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April 2016: Your Mobility Priorities


Mayor Adler declared 2016 as the “year of mobility,” and the Austin City Council has been looking at different ways of alleviating mobility issue that we see in Austin. Council Resolution No. 20160211-017 directed the City Manager to get feedback from a diverse group of people all across this city about their mobility priorities. As a part of the City’s Mobility Talks initiative, Conversation Corps led small discussions throughout Austin to help inform the larger dialogue.  The conversations focused on four general priority categories, which were created based on previous public input:

  • manage congestion
  • improve safety
  • improve connections in my neighborhood
  • improve the quality of my streets

Participants were asked:

  • When considering these four categories,
  • What kinds of tradeoffs would you be willing to accept in exchange for those improvements?
  • What sorts of improvements would you be willing to spend more of your own money on, in taxes or fees, and why?

Read more background information here.  

Feedback summary

Manage Congestion - Across the various priorities, the majority of conversations viewed this aspect as the most valuable.

  • Diverting trucks off I-35 was a way many proposed how to manage congestion on the highways. HOV and toll lanes were also discussed.
  • Getting cars off the road through public transportation and carpooling/ride sharing systems was consistently addressed.
    • Several discussed a rail system, although the opinion on the value of rail varied significantly from conversation to conversation.
    • Most notably, investing in better bus service was discussed in nearly every conversation

Improve Connections in my Neighborhood - Participants in most conversations believed that this priority category was not only important but also aids in supporting other priorities, primarily congestion.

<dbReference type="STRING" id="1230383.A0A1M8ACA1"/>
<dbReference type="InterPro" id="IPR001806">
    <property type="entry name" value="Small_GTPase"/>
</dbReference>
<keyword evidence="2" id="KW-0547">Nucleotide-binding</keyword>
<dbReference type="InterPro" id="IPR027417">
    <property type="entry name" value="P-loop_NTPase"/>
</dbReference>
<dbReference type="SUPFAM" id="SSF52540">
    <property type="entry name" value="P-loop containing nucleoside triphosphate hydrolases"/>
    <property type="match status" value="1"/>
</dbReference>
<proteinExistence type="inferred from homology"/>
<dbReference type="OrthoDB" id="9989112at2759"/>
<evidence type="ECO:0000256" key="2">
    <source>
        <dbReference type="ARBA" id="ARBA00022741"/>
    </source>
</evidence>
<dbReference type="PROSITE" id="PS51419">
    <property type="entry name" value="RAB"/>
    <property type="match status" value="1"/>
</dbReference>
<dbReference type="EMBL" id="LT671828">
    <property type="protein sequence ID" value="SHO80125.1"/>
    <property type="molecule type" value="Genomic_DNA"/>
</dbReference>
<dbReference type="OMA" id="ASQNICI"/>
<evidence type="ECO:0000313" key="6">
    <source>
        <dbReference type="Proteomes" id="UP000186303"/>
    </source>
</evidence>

• Again, we saw a focus on public transportation. Many across Austin shared their view that if it was possible to get access to the location they wanted via public transit they would use that option, yet because the public transit in their region does not provide them with that option, they drive.
  • Sidewalks and cycling accessibility were also mentioned across many conversations.

Improve Safety - Although to a lesser degree, many of the conversation participants touched on the subject of improving safety. We saw more prevalence of this priority in Districts 1 and 2. The following safety issues were addressed:

  • Stops signs, lights and turn signals
  • Bike lanes
  • Sidewalks and crosswalks
  • Traffic violation enforcement
  • Education and awareness

Improve the Quality of My Streets - While addressed a few times, this priority was discussed far less than any of the others.

Other notable themes that you’ll see throughout the full feedback report include:

  • Interconnectedness of priorities
  • Transparency in how money is used
  • Shift of mobility discussion away from cars and roads and toward public transportation, land use and data driven decisions  

Read the full report here 

How feedback is being used

Feedback will be presented to the Austin City Council’s Mobility Committee on June 8, 2016. The meeting will take place at 3 p.m. in the Council Chambers at City Hall. Following this presentation, City Council may consider potential funding options for those needs.  

Additionally, this input will feed into the upcoming Austin Strategic Mobility Plan (ASMP) update. The ASMP update will involve extensive communication engagement and will guide transportation development and investment for the next 10+ years.

Who will be reviewing the feedback? (names and project roles included)